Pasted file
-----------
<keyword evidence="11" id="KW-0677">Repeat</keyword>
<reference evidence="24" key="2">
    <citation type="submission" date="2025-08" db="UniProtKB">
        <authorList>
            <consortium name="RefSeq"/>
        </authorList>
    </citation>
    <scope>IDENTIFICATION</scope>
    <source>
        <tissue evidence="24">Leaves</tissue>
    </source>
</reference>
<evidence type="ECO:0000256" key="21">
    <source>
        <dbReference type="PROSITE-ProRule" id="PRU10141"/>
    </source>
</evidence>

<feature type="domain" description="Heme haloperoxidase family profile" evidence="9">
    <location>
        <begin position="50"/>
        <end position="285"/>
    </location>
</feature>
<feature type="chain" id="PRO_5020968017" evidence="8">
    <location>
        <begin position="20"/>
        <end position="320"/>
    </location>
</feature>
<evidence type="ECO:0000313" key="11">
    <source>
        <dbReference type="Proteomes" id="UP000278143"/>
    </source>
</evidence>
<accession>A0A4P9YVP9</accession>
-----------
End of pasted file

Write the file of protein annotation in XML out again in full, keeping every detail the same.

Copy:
<keyword evidence="11" id="KW-0677">Repeat</keyword>
<reference evidence="24" key="2">
    <citation type="submission" date="2025-08" db="UniProtKB">
        <authorList>
            <consortium name="RefSeq"/>
        </authorList>
    </citation>
    <scope>IDENTIFICATION</scope>
    <source>
        <tissue evidence="24">Leaves</tissue>
    </source>
</reference>
<evidence type="ECO:0000256" key="21">
    <source>
        <dbReference type="PROSITE-ProRule" id="PRU10141"/>
    </source>
</evidence>

<feature type="domain" description="Heme haloperoxidase family profile" evidence="9">
    <location>
        <begin position="50"/>
        <end position="285"/>
    </location>
</feature>
<feature type="chain" id="PRO_5020968017" evidence="8">
    <location>
        <begin position="20"/>
        <end position="320"/>
    </location>
</feature>
<evidence type="ECO:0000313" key="11">
    <source>
        <dbReference type="Proteomes" id="UP000278143"/>
    </source>
</evidence>
<accession>A0A4P9YVP9</accession>